RSpec is an extremely convenient tool for structuring and writing specs, and I use it on all my ruby-projects.
One set of built-in helpers I’d like to cheer on a bit are
let!, as they can greatly simplify setting up state for multiple examples. They exist to provide a simple and convenient way to create and share state between examples. When not using these methods, specs with a bit of shared state typically look like this:
This is easy to get started with, and when there are only a few variables in the
before block, things are fine. But if you have a typo in an example where you intended to use the
@user instance variable in an example, but you accidentally typed
@usr, you just get a
nil value, instead of a helpful error message regarding an unknown indentifier. This minor problem can be avoided by using
let instead, as you get an unknown indentifier error instead of a
nil value. Another issue is that all variables in the
before block are evaluated, whether or not they are actually used in the examples.
The excellent official RSpec 2 documentation has the following to say on
let, before showing clear examples of use:
letto define a memoized helper method. The value will be cached across multiple calls in the same example but not across examples.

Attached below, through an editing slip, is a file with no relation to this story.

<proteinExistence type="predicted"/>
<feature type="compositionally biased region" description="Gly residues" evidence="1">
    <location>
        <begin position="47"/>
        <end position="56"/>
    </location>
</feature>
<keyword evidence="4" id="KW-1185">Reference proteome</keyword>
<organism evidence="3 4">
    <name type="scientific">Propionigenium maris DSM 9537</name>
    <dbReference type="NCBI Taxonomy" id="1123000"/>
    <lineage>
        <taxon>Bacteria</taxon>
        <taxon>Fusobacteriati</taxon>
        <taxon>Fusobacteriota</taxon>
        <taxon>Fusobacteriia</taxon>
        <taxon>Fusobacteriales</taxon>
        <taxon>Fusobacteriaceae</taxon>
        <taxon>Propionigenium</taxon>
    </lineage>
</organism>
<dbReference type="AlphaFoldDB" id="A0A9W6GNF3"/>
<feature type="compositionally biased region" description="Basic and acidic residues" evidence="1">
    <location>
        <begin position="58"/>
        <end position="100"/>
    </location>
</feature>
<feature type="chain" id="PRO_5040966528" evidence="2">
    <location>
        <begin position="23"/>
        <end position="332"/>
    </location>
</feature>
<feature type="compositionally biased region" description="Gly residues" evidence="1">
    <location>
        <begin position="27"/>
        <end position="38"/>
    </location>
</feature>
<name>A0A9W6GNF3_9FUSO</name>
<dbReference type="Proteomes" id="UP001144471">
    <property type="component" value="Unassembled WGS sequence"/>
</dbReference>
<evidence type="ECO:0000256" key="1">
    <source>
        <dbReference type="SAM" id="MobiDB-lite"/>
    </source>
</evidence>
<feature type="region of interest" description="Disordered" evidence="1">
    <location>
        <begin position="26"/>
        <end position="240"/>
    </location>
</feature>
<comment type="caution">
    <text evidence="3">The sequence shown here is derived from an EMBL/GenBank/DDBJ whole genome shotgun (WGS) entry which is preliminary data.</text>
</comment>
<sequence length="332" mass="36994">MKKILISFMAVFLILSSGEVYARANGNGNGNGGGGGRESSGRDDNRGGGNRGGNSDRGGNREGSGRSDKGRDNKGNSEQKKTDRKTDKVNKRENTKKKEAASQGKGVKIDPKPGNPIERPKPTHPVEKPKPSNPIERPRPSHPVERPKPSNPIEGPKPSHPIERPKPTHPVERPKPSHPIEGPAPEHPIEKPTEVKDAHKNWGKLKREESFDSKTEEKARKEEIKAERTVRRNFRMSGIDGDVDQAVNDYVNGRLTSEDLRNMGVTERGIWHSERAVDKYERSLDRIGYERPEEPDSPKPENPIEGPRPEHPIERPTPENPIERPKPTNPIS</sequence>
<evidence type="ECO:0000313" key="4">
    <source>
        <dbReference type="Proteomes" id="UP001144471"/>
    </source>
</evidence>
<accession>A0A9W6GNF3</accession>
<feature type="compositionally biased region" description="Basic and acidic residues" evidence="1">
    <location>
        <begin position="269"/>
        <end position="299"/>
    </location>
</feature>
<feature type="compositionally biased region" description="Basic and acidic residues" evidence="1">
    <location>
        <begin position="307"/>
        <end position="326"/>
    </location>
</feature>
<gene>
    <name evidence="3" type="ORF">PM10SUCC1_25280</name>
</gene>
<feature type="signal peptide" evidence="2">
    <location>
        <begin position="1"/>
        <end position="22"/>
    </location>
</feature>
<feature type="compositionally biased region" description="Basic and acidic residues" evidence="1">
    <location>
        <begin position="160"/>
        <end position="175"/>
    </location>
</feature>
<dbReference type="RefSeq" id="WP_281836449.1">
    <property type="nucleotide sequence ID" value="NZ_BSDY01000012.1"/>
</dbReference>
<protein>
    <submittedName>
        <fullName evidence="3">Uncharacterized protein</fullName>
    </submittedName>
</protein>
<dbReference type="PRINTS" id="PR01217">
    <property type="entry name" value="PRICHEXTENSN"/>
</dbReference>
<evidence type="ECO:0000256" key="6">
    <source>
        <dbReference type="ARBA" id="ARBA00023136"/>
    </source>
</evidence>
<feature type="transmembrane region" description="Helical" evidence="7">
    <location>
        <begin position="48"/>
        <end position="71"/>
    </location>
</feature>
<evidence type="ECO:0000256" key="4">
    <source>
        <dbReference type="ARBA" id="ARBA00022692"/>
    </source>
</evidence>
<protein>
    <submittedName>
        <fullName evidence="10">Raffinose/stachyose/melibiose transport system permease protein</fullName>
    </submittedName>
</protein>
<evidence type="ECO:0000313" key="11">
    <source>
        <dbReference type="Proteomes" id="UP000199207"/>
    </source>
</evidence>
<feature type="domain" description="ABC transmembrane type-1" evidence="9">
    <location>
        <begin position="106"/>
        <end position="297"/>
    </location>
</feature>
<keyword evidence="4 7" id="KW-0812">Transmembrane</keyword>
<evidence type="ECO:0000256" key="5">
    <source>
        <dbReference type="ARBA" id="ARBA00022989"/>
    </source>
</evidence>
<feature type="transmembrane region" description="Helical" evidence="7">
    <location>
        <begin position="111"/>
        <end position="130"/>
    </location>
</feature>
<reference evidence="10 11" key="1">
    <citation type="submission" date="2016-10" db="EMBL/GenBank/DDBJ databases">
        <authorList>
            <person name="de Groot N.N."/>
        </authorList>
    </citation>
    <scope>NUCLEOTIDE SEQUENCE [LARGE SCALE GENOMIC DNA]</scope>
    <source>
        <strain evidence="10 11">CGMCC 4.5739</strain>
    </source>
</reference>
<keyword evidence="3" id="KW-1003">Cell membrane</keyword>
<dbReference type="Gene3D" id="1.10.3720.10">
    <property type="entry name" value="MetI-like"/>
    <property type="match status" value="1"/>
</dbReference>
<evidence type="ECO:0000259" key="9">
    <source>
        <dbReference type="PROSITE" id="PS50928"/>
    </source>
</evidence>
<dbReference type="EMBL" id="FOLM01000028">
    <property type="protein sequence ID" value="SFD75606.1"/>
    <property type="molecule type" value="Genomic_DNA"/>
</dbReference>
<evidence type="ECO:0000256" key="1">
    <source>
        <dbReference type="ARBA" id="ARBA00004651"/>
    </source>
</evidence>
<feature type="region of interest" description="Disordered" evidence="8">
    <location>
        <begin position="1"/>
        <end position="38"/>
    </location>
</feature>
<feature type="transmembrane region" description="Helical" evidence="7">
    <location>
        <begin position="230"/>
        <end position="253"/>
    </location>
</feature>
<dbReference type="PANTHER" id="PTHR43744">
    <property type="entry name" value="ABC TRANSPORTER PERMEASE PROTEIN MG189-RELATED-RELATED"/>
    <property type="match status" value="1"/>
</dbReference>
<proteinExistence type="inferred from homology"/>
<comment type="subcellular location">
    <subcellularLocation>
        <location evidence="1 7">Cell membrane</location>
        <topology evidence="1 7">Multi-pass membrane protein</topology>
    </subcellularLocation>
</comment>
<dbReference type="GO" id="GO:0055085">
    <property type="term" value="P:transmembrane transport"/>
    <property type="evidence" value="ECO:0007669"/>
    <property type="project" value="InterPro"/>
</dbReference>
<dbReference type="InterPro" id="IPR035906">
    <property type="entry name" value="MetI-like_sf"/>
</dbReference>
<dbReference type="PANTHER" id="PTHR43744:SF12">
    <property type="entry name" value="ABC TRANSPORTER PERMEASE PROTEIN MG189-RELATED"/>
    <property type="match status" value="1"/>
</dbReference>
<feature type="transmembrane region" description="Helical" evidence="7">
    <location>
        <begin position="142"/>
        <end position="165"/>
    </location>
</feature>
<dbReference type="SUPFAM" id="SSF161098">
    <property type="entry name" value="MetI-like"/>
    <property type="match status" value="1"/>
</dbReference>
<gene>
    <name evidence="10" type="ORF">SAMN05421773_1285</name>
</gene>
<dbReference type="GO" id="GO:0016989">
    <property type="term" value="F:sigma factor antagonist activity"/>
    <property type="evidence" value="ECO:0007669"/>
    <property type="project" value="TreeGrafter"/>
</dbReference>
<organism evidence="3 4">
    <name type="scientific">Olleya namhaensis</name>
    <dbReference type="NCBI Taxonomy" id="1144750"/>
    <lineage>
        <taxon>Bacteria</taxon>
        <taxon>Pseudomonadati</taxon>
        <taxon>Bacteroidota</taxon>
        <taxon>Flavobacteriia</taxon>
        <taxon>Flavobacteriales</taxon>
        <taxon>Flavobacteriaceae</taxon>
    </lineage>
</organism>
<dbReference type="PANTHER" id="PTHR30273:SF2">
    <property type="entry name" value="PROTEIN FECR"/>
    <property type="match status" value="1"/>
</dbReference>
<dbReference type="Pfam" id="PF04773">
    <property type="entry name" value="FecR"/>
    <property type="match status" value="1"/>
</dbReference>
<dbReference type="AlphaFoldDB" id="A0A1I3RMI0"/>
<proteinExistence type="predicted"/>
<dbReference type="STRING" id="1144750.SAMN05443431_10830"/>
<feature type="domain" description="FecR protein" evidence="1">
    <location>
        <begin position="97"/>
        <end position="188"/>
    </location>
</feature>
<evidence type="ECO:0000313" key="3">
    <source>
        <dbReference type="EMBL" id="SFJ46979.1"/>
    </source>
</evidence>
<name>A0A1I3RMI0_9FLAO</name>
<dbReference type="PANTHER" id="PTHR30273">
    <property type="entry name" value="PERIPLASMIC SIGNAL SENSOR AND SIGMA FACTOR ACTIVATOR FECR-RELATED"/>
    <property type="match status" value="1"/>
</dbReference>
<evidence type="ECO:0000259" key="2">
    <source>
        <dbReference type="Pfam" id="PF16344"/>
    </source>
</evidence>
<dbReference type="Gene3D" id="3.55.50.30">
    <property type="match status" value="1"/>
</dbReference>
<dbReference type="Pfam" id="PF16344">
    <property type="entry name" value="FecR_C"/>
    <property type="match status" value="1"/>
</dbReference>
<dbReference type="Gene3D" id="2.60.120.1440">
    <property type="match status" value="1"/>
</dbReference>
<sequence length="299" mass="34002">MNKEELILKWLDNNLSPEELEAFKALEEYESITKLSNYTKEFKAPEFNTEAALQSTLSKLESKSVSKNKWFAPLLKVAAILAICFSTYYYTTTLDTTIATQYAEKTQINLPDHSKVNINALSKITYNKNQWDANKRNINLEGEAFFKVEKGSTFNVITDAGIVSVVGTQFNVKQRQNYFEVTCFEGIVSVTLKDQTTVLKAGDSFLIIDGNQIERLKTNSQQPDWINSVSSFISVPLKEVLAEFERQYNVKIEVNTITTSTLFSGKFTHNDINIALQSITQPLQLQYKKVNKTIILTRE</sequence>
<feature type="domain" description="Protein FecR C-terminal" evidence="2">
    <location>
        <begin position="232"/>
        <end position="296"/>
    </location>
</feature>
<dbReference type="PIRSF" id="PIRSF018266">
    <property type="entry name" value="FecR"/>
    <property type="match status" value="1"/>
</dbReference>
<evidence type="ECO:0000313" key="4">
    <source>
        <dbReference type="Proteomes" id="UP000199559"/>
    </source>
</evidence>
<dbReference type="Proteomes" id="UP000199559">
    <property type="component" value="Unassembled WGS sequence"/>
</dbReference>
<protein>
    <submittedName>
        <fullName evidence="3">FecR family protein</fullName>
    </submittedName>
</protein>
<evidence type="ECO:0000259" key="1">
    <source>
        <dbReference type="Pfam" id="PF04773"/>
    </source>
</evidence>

letis lazy-evaluated: it is not evaluated until the first time the method it defines is invoked. You can use
let!to force the method’s invocation before each example.
The fact that results are both memoized and lazy-evaluated means no extra effort is expended if the value is not used in a given example. Performance win!
Please use the correct helper method - I’ve seen examples like this:
The exact same thing can be expressed directly and become more readable, just by adding a
let! helpers are available in from versions
rspec 1.3.1, and
rspec-core 2.0.0 onwards. In a nutshell, this means they are available for use in Rails 2 and Rails 3 projects. Take them for a spin if you haven’t already, and tell me how it goes.
I recommend having a quick look at the Rspec 2.5 documentation now, as you’ll probably discover one or more neat new solutions to recurring issues when writing specs.
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